This year, for its 16th annual photo contest, Scenic Tennessee is focusing on historic preservation. Joining the group as cosponsor is the Tennessee Preservation Trust, a longtime ally of Scenic Tennessee. Together the groups are hoping to celebrate "the scenic character of Tennessee's historic places" while possibly discovering still-unknown historic resources deserving of public attention.
According to contest coordinator Marge Davis, this year's event has three objectives: to celebrate Tennessee's historical richness; to show the extent to which historic sites add depth and meaning to the state's scenic beauty; and to honor the preservation ethic and its role in safeguarding our historic, cultural and scenic heritage.
Suggested subjects include historic buildings such as the Friends Church in Maryville or the Ryman in Nashville; neighborhoods or districts such as Annesdale-Snowden in Memphis or Cades Cove in the Smokies; historic towns such as Jonesborough or Rugby; historic commercial or industrial sites such as the Shelbyville Railroad Station or the Harms Mill hydroelectric station in Fayetteville; and archeological sites such as the Pinson Indian Mounds in Henderson County or the Red Clay Cherokee Indian settlement near Cleveland.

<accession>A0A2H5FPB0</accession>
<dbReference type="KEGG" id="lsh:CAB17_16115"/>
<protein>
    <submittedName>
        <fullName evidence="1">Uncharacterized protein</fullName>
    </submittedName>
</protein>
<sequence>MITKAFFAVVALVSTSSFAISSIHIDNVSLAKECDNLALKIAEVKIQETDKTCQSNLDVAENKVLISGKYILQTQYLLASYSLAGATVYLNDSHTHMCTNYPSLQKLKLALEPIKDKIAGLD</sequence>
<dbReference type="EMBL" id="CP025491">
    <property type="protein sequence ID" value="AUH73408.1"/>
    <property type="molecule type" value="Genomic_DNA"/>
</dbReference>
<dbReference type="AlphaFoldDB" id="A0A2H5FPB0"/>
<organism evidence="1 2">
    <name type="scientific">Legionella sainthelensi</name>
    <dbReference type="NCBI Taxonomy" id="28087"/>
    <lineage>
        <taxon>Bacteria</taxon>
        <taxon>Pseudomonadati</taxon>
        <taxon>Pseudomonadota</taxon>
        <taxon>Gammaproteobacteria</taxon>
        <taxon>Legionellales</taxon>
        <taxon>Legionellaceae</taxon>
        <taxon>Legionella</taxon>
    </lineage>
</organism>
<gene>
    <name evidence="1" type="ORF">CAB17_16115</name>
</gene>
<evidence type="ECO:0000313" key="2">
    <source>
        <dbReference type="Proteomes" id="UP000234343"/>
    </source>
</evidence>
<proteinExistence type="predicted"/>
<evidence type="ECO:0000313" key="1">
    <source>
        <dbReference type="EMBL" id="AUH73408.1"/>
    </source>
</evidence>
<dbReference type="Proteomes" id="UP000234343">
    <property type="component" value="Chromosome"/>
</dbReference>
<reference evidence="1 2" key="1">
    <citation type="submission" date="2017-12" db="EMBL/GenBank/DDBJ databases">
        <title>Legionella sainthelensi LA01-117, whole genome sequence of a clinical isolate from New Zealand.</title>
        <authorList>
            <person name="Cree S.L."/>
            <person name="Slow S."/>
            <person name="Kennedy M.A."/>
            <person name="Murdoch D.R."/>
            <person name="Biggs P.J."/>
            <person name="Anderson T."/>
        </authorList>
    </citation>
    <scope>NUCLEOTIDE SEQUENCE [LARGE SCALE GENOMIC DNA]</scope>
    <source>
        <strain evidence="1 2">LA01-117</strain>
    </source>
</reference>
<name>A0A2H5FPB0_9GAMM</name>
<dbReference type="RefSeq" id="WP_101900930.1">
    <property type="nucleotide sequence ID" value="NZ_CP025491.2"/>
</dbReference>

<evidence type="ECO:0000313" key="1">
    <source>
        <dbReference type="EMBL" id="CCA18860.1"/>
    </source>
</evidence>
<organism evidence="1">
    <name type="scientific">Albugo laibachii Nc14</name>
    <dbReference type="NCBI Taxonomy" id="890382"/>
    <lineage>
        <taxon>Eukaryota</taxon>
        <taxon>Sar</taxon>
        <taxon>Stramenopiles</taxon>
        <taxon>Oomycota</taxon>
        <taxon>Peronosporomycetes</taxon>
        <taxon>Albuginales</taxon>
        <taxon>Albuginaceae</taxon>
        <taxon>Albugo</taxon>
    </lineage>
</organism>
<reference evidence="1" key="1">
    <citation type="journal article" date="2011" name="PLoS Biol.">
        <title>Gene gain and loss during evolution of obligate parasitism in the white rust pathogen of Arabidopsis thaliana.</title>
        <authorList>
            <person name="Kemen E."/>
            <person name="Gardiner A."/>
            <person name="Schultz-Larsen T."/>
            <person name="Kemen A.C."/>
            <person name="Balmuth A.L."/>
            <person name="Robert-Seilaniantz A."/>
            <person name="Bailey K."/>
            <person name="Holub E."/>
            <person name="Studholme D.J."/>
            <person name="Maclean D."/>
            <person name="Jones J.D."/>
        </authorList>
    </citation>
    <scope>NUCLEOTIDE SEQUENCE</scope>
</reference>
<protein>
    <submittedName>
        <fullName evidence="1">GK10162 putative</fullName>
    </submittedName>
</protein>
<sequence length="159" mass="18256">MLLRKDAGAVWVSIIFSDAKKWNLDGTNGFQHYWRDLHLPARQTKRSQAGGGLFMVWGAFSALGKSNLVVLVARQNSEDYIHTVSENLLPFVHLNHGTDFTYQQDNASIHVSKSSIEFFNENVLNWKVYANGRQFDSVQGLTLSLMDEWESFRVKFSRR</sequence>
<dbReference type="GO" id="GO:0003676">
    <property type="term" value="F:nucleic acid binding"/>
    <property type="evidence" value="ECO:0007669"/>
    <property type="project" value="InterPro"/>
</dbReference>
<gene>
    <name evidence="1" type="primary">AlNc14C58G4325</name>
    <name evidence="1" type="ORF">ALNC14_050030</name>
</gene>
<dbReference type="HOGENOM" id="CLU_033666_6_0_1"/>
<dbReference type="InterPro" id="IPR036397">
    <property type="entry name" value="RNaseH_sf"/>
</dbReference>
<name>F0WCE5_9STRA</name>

Davis emphasized that a site need not be already acknowledged as historic in order to be a fitting subject for the contest. In fact, according to preservation expert Patrick McIntyre, one of the key goals of the contest is to "bring the public's attention to imperiled historic places" that are deserving of protection. As former executive director of the Tennessee Preservation Trust who now heads the Tennessee Historical Commission, McIntyre helped launched the Trust's annual "Ten in Tennessee" list of endangered historic sites. Thanks to heightened public awareness, he said, almost all of the sites named to the list are still with us.... read the rest of the story by Subscribing now.